Phlowers – Longwood Conservatory Winter/Part 2
The Longwood Gardens Conservatory boasts a gorgeous display of orchids. Not only can you view hundreds of varieties, you can also gaze out upon the ongoing construction of Longwood Reimagined in the Orchid room. There are many signs on the grounds, and articles available on the web, that apprise visitors of the future gardens and buildings. It’s quite exciting to imagine myself walking in these structures in the future.
The orchids in today’s post are part of Cee’s Flower of the Day.
While the sun glare, magnified through the window, can make it difficult to take a larger photo, a close-up of these beautiful blooms in the orchid room is enhanced by the back-lighting.
There is no one dominant species of orchid in the display, but I am always drawn to the faces of the Paphiopedilums. Just like pansy blossoms, they seem to have a perky personality.
This lovely orchid almost seems artificial. The inner recesses of the labellum are sunrose yellow, the January 30th color for City Sonnet’s January Colors and Letters.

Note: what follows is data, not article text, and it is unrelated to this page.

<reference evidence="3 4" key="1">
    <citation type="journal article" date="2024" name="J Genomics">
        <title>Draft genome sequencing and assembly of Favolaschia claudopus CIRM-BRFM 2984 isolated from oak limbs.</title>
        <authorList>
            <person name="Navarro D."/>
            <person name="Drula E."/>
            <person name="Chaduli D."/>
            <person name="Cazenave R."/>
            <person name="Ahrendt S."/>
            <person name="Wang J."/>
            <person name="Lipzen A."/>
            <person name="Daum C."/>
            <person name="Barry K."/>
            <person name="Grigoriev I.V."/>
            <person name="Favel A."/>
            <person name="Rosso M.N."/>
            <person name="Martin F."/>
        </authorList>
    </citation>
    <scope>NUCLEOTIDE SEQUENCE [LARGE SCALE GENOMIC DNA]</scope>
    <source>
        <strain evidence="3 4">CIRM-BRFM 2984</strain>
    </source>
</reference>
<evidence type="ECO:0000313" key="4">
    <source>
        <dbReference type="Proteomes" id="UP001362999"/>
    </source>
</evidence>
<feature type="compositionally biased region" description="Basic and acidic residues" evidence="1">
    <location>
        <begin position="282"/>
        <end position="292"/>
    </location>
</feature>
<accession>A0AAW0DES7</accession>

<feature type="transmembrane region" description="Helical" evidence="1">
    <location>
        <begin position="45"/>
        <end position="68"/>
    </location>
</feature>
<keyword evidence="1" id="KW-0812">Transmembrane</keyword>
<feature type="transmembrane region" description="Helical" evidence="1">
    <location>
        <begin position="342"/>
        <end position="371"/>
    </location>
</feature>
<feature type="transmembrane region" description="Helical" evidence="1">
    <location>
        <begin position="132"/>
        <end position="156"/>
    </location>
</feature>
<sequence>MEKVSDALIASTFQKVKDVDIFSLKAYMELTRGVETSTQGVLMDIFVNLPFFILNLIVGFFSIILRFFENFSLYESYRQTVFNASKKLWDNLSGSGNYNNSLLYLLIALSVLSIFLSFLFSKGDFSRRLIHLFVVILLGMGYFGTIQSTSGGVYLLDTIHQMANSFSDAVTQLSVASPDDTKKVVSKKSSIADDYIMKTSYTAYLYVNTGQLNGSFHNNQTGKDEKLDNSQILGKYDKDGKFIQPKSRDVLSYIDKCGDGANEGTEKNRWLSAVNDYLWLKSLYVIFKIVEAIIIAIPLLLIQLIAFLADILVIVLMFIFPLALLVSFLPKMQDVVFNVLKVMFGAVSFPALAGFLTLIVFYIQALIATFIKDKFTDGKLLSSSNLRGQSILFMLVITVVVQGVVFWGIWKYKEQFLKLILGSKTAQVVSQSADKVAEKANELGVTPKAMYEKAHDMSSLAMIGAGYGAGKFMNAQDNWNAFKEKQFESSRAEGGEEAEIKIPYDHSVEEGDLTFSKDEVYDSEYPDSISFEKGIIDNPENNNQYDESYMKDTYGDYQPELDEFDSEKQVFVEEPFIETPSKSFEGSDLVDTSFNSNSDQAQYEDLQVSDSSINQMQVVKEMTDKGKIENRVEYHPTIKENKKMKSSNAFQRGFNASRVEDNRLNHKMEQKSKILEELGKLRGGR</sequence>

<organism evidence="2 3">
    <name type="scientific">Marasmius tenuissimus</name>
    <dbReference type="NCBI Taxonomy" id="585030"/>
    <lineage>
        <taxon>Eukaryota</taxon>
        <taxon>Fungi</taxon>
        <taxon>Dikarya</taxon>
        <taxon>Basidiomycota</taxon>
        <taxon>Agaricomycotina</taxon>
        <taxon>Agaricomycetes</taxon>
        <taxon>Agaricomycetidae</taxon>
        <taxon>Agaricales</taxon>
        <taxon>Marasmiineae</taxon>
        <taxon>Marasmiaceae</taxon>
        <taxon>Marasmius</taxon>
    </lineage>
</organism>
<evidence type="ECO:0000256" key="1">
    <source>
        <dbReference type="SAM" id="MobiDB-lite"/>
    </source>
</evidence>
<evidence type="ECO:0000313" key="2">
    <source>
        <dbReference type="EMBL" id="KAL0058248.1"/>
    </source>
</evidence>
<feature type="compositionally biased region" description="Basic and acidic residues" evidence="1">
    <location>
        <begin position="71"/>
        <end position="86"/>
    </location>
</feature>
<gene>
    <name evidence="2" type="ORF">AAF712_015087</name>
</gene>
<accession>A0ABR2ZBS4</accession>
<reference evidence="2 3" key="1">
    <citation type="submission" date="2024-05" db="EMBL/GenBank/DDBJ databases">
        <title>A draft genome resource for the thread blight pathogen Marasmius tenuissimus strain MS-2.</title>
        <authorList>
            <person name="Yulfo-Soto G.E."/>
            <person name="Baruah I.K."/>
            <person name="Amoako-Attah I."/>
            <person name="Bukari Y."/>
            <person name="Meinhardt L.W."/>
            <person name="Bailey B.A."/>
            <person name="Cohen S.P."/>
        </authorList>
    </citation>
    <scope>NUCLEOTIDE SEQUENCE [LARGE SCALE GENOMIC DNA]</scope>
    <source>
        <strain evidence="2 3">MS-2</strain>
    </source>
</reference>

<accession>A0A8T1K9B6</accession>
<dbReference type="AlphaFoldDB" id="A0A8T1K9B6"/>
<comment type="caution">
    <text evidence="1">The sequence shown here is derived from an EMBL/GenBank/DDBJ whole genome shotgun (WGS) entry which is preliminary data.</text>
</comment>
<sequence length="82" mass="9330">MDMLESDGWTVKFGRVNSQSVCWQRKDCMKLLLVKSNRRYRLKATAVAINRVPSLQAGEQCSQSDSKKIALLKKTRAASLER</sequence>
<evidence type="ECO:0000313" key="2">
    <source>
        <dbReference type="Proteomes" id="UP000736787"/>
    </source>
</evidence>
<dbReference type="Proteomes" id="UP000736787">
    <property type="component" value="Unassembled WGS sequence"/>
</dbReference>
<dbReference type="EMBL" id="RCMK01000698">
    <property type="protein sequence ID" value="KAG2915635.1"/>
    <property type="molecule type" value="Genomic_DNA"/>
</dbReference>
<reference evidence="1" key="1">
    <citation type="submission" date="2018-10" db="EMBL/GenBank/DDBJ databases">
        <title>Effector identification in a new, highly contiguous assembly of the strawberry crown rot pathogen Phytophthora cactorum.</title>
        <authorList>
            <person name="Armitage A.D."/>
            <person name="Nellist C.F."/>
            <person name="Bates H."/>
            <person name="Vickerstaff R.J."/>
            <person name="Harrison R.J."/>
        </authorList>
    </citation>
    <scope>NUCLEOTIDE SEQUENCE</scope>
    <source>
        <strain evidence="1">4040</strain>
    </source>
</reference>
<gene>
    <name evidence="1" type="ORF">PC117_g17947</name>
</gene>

Phlowers – Six on Saturday/Longwood Conservatory Winter
Here’s a sampling of the hanging baskets in the Longwood Gardens Conservatory yesterday. It’s hard to capture the size/scale of the flower baskets. To say they are large is an understatement.
Some of the plants are: Cape-primrose (Streptocarpus), Anthuriums, Cinnamon-Wattle Acacia, Bromeliads.
My favorite walk was along the acacia passage. The Cinnamon-Wattle acacias were in bloom. The fragrance was incredible. There was definitely a feeling of enchantment present as we gazed down the corridor. Periwinkle is one of my favorite colors, and the combination of the streptocarpus with the soft yellow of the acacia was stunning. The streptocarpus are part of Cee’s Flower of the Day.